Last week, a small-money check scam landed in Kennewick… on my kitchen counter. It started off fairly believable, then turned sideways right before my daughter got the check. By that point, we were laughing out loud at the whole situation. Literally. LOL.
It started a few weeks ago when someone by the name of Mark Morgan reached out to my daughter on Craigslist to see if she would be able to play the piano at their wedding. She thought that would be great, since she loves playing the piano and is always looking for ways to overcome the whole “starving musician” stereotype. However, because she is a new Craigslist user, she didn’t fully appreciate the need to make sure it’s not one of the more-common scams.
In online business deals, you should always be on the lookout for what I call “yellow flags”. These aren’t necessarily very obvious, but when taken together become a “red flag” and set off fraud alerts. They are especially visible in online communications. See if you can spot any yellow flags in the following email:
How are you doing today, i want to make an inquiry if you will be available to perform Piano at my wedding ceremony. Laura and I will tie the knot on May 15, 2021 by 1pm at a private residence in Kennewick, Washington. Will you be able to perform either Live, Pre recording or Zoom. We are expecting maximum guests of 15 and all Coronavirus safety protocols will be adhered to. There will be social distancing and all guests will be wearing a mask. The ceremony is just an hour and you will be expected to play Prelude 7 minutes, Processional 2 minutes, Recessional 2minutes, postlude 10 minutes.
Let me know if you are available and how much is your fee. Which of the medium will be OK for you to perform (Live, Pre recording or Zoom).
Hope to read from you as soon as possible.
I don’t know about you, but I’ve counted at least 15 grammatical errors that aren’t common among fellows with a name like “Mark Morgan”. I won’t bore you with the details, but the worst of all were “Which of the medium will be OK for you to perform” and “Hope to read from you as soon as possible”. Oh, and ending with “My regard”? Add it all up and you have typical James Veitch scam material right there. Anyway, they went back and forth for a while and agreed upon $250 for the performance, but by that point the May 15 date was too late and was no longer on the table. Not to worry though, because there was an explanation.
How are you doing today, My fiancée lost her brother yesterday night the family are in deep mourning period. We both family decide we should shift the wedding to allow the family enough time to mourn (Laura brother), I want to apologize for the inconvenience this will cause you and i’m ready to compensate you. Lets fix it for either of the following date May 21,22, 23. Also the volunteer send me a mail that the Check was delayed due to bad weather but the Check will deliver to your mailbox as soon… Thanks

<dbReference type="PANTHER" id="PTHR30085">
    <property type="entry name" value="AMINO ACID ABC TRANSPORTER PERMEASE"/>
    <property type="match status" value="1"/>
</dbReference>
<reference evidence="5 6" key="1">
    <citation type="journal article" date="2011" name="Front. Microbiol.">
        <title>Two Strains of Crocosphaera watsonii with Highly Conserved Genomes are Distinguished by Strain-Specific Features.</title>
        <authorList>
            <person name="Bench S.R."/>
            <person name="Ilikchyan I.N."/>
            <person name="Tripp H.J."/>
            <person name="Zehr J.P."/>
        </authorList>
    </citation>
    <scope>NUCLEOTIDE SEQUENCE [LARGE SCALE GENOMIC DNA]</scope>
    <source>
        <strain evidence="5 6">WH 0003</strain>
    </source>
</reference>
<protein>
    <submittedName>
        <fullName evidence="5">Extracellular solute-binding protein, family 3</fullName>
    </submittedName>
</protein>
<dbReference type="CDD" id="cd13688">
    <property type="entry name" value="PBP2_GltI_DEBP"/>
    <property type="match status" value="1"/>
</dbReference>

They were in a deep mourning period, so they postponed the wedding for a week?! Ok, this is getting more strange every minute.
The check is in the mail
Of course, when she got the check, everything was just wrong. First of all, the check amount was for $1,850. That was way in excess of the agreed-upon price, and who makes a mistake on a cashier’s check? No one. The banker double and triple checks the amount before issuing the check because the cash is automatically withdrawn from your account. Second, the check was written from Neighbors Federal Credit Union but was payable through Bank of Oklahoma. What in the world? And last, the return address for the envelope was to some random business in California. This multi-state (sometimes multi-country) web is one of the many ways that these scammers are able to cloud the issue and run away with the cash of those who fall prey to the fraud.
Naturally, my daughter did not attempt to cash the check, which would have been followed with “please wire me the difference”. By that point, she had learned a few lessons. One is to treat all Craigslist correspondence as a possible scam. The second is to pretend like you are an English teacher when you are responding to email from unknown third parties and look for irregularities. Third, don’t give out your personal information to someone who is contacting you online without doing some basic research like verifying their name, address, or place of employment. And lastly, don’t let your desire for something to be real cloud the fact that it is quite the opposite.
I hope you enjoyed this little saga, but I’m here to warn you: if you aren’t careful, something like this could happen to you. If it does, I trust you will avoid a “deep mourning period” by remembering our dear friend Mark Morgan.